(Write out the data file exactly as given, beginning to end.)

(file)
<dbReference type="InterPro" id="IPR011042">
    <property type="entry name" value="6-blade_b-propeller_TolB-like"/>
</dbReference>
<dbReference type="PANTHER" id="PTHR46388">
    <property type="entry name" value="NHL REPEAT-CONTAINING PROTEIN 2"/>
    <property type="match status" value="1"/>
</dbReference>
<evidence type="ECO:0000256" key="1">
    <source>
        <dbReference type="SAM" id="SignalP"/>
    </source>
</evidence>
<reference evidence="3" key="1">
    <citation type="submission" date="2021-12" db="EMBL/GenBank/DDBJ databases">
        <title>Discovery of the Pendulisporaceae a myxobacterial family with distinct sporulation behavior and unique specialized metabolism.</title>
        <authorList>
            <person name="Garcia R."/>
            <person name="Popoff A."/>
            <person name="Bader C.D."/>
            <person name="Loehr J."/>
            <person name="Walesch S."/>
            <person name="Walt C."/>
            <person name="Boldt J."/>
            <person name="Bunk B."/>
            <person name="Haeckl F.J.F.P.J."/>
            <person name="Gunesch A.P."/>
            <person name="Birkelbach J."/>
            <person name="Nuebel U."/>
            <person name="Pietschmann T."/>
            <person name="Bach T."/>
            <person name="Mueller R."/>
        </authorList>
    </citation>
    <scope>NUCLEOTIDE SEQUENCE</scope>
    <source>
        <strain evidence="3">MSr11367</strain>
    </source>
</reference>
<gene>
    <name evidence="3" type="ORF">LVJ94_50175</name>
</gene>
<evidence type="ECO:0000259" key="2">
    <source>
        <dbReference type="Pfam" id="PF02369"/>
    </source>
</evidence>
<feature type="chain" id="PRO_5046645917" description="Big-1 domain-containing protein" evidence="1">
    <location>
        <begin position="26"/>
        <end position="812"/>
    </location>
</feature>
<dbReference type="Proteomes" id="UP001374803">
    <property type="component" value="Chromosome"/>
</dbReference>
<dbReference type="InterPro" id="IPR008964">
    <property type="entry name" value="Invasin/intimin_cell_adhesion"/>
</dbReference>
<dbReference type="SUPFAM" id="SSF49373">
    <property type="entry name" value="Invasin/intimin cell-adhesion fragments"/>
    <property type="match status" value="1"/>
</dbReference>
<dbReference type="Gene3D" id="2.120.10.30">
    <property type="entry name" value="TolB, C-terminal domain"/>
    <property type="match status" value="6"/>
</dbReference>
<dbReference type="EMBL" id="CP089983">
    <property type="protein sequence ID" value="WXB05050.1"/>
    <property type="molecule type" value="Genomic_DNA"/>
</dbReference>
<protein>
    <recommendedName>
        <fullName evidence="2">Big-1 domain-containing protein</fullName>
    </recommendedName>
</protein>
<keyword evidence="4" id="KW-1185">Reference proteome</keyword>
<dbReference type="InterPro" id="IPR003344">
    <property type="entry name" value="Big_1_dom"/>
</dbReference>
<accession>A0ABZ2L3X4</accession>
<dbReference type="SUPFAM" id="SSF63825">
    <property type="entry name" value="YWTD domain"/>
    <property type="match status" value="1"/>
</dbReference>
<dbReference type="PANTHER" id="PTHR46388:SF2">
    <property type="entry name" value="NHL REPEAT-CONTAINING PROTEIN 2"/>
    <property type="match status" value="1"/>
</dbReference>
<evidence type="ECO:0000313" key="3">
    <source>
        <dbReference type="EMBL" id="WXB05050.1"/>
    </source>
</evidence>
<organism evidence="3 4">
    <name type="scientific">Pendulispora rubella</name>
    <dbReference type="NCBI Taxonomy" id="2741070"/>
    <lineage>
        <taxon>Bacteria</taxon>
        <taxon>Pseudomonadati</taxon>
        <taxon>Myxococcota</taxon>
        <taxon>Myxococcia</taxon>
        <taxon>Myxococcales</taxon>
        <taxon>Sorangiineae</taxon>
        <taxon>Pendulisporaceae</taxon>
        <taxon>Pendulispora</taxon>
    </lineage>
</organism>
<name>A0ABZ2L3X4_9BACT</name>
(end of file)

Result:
<dbReference type="InterPro" id="IPR011042">
    <property type="entry name" value="6-blade_b-propeller_TolB-like"/>
</dbReference>
<dbReference type="PANTHER" id="PTHR46388">
    <property type="entry name" value="NHL REPEAT-CONTAINING PROTEIN 2"/>
    <property type="match status" value="1"/>
</dbReference>
<evidence type="ECO:0000256" key="1">
    <source>
        <dbReference type="SAM" id="SignalP"/>
    </source>
</evidence>
<reference evidence="3" key="1">
    <citation type="submission" date="2021-12" db="EMBL/GenBank/DDBJ databases">
        <title>Discovery of the Pendulisporaceae a myxobacterial family with distinct sporulation behavior and unique specialized metabolism.</title>
        <authorList>
            <person name="Garcia R."/>
            <person name="Popoff A."/>
            <person name="Bader C.D."/>
            <person name="Loehr J."/>
            <person name="Walesch S."/>
            <person name="Walt C."/>
            <person name="Boldt J."/>
            <person name="Bunk B."/>
            <person name="Haeckl F.J.F.P.J."/>
            <person name="Gunesch A.P."/>
            <person name="Birkelbach J."/>
            <person name="Nuebel U."/>
            <person name="Pietschmann T."/>
            <person name="Bach T."/>
            <person name="Mueller R."/>
        </authorList>
    </citation>
    <scope>NUCLEOTIDE SEQUENCE</scope>
    <source>
        <strain evidence="3">MSr11367</strain>
    </source>
</reference>
<gene>
    <name evidence="3" type="ORF">LVJ94_50175</name>
</gene>
<evidence type="ECO:0000259" key="2">
    <source>
        <dbReference type="Pfam" id="PF02369"/>
    </source>
</evidence>
<feature type="chain" id="PRO_5046645917" description="Big-1 domain-containing protein" evidence="1">
    <location>
        <begin position="26"/>
        <end position="812"/>
    </location>
</feature>
<dbReference type="Proteomes" id="UP001374803">
    <property type="component" value="Chromosome"/>
</dbReference>
<dbReference type="InterPro" id="IPR008964">
    <property type="entry name" value="Invasin/intimin_cell_adhesion"/>
</dbReference>
<dbReference type="SUPFAM" id="SSF49373">
    <property type="entry name" value="Invasin/intimin cell-adhesion fragments"/>
    <property type="match status" value="1"/>
</dbReference>
<dbReference type="Gene3D" id="2.120.10.30">
    <property type="entry name" value="TolB, C-terminal domain"/>
    <property type="match status" value="6"/>
</dbReference>
<dbReference type="EMBL" id="CP089983">
    <property type="protein sequence ID" value="WXB05050.1"/>
    <property type="molecule type" value="Genomic_DNA"/>
</dbReference>
<protein>
    <recommendedName>
        <fullName evidence="2">Big-1 domain-containing protein</fullName>
    </recommendedName>
</protein>
<keyword evidence="4" id="KW-1185">Reference proteome</keyword>
<dbReference type="InterPro" id="IPR003344">
    <property type="entry name" value="Big_1_dom"/>
</dbReference>
<accession>A0ABZ2L3X4</accession>
<dbReference type="SUPFAM" id="SSF63825">
    <property type="entry name" value="YWTD domain"/>
    <property type="match status" value="1"/>
</dbReference>
<dbReference type="PANTHER" id="PTHR46388:SF2">
    <property type="entry name" value="NHL REPEAT-CONTAINING PROTEIN 2"/>
    <property type="match status" value="1"/>
</dbReference>
<evidence type="ECO:0000313" key="3">
    <source>
        <dbReference type="EMBL" id="WXB05050.1"/>
    </source>
</evidence>
<organism evidence="3 4">
    <name type="scientific">Pendulispora rubella</name>
    <dbReference type="NCBI Taxonomy" id="2741070"/>
    <lineage>
        <taxon>Bacteria</taxon>
        <taxon>Pseudomonadati</taxon>
        <taxon>Myxococcota</taxon>
        <taxon>Myxococcia</taxon>
        <taxon>Myxococcales</taxon>
        <taxon>Sorangiineae</taxon>
        <taxon>Pendulisporaceae</taxon>
        <taxon>Pendulispora</taxon>
    </lineage>
</organism>
<name>A0ABZ2L3X4_9BACT</name>